By Kevin Stark
States could encourage investment in smart-grid apps and software by changing rules that reward spending on capital instead of services.
Smart meters produce an endless stream of data for utilities, but outdated regulations discourage them from investing in apps and software that could make use of the information.
A recent report from the Advanced Energy Economy Institute (AEE) urges states to consider reforms that would give utilities more financial incentive to embrace cloud computing and other technology. Illinois is among a handful of states already considering such changes.
The problem stems from the way most utilities make money: Companies are generally rewarded for making capital investments â” think power plants or computer hardware â” but not for operational costs such as salaries or software services.
As smart meters become increasingly common, the potential for cloud computing to produce tangible benefits for customers and the electric grid is growing, too. That́s why some want to see a way for utilities to incorporate those investments into a rate base.
“The financial incentives â” and what they motivate utilities to do â” are not always in the best interest of customers,” said Danny Waggoner, an author of the AEE report, Utility Earnings in a Service-Oriented World, which outlines ways that cloud computing and distributed energy could replace capital investment as a major source of revenue for utilities.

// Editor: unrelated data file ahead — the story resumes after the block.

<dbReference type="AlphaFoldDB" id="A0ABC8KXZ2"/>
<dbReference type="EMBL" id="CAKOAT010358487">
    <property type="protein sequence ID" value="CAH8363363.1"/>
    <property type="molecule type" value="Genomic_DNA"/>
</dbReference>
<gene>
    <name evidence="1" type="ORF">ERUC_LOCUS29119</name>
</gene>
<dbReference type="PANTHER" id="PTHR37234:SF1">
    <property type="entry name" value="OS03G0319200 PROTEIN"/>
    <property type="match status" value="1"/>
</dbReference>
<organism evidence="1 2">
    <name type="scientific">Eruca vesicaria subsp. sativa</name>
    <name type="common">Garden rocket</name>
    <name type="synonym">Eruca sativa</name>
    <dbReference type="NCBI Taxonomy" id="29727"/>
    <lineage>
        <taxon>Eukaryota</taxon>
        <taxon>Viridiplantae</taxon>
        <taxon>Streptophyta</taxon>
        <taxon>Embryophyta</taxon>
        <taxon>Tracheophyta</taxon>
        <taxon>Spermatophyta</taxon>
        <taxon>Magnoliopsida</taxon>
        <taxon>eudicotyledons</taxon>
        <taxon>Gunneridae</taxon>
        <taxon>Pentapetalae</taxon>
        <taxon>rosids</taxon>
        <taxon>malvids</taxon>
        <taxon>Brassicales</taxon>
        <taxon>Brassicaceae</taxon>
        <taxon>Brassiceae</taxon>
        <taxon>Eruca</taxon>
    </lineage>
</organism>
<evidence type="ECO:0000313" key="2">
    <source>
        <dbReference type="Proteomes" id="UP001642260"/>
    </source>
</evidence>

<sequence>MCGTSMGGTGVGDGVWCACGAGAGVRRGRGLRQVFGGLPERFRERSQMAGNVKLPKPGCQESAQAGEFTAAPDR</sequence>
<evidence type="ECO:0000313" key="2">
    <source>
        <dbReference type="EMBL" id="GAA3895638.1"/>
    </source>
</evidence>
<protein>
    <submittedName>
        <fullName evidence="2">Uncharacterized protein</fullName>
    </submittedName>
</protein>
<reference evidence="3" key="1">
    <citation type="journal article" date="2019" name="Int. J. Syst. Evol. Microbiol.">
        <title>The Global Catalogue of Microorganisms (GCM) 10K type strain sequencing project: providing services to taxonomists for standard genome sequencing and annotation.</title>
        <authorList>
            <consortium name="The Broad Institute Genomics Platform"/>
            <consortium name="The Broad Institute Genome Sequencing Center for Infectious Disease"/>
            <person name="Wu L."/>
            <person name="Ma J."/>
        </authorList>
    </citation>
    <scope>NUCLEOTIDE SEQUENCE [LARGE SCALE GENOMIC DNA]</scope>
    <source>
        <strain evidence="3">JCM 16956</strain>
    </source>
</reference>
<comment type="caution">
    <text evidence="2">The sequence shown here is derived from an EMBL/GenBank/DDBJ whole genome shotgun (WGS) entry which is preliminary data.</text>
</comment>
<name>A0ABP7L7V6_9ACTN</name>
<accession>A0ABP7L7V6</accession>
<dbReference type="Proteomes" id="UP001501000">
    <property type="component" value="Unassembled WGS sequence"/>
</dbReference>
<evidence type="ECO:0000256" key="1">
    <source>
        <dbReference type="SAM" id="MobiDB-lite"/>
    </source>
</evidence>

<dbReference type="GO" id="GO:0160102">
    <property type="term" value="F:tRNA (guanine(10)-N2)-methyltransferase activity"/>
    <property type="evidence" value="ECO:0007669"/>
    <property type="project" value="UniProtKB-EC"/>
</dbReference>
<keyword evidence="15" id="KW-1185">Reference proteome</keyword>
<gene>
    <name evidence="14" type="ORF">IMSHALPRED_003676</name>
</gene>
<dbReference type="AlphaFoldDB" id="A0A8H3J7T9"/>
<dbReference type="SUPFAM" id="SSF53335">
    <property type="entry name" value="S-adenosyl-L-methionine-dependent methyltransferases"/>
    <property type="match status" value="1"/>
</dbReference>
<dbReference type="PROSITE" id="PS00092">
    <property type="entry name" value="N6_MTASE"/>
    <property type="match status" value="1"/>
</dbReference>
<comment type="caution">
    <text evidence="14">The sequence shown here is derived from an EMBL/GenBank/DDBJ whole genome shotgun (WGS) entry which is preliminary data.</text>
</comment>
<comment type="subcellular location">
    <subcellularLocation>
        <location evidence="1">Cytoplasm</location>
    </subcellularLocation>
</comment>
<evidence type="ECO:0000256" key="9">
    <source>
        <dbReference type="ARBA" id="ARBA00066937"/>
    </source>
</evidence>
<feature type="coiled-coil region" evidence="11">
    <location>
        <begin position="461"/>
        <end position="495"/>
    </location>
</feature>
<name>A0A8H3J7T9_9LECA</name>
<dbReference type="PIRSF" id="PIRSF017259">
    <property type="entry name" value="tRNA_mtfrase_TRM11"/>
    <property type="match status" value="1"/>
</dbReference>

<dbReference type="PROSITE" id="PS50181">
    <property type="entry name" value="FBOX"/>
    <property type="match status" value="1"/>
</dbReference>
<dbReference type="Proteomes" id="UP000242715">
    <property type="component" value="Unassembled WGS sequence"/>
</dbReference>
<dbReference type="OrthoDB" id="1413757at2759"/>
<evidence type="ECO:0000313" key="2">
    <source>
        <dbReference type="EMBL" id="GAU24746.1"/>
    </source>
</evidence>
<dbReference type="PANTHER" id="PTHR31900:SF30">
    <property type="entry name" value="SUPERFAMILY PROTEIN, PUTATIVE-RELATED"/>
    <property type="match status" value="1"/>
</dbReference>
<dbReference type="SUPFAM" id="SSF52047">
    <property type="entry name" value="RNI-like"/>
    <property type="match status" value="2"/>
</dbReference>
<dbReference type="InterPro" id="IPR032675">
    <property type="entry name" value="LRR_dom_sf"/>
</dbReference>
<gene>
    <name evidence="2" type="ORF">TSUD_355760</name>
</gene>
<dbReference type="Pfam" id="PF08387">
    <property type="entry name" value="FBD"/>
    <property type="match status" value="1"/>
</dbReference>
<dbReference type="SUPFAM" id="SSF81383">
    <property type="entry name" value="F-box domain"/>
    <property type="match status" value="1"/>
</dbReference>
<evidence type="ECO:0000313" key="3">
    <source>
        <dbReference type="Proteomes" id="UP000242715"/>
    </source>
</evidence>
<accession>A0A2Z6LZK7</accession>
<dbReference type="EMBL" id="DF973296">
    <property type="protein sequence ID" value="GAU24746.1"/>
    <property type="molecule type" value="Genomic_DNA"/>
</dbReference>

The report describes five potential regulatory models designed to help utilities invest in services rather than capital “at equal or lower cost to customers, while in many cases providing equivalent or greater earnings to the utility.”
As distributed energy resources rise and more and more smart devices are plugged into the grid, utilities need more advanced systems to analyze all the data, and many argue that this work should be outsourced to IT professionals. Smart meter data, for example, could be used in apps that help customers see how much it costs to run devices or appliances at certain times of the day.
“I think the best interests of the customer is to allow utilities to consider all of its options on equal footing,” Waggoner said. “Whether it is a capital investment or a service expenditure, [utilities should] make a decision on the merits of the technology and on the cost savings it can provide to customers rather than to be concerned about an earnings issues that really shouldńt be getting in the way of a good decision.”
A week after the report́s release, Waggoner met with officials from the Illinois Commerce Commission, one of the first to take up the issue.
The Commissiońs CEO, Brien Shehan, has argued for years that regulators need to “level the playing field” between hardwired software and cloud systems, and that new IT models can improve the power transmission system and reduce the cost to utilities and customers.
In December, after years of input from stakeholders, the Commission voted to begin the process for a rule change that would let utilities earn a return from investments in cloud-computing systems that help deliver power and online services to customers.
The Commissiońs move has been applauded by business and technology groups. Richard Caperton, director of national policy and regulatory affairs for Oraclés Utilities Global Business Unit, said emerging technologies can save customers money and provide a better service.
“Ím excited to see regulation in Illinois catching up with the IT revolution,” he said.
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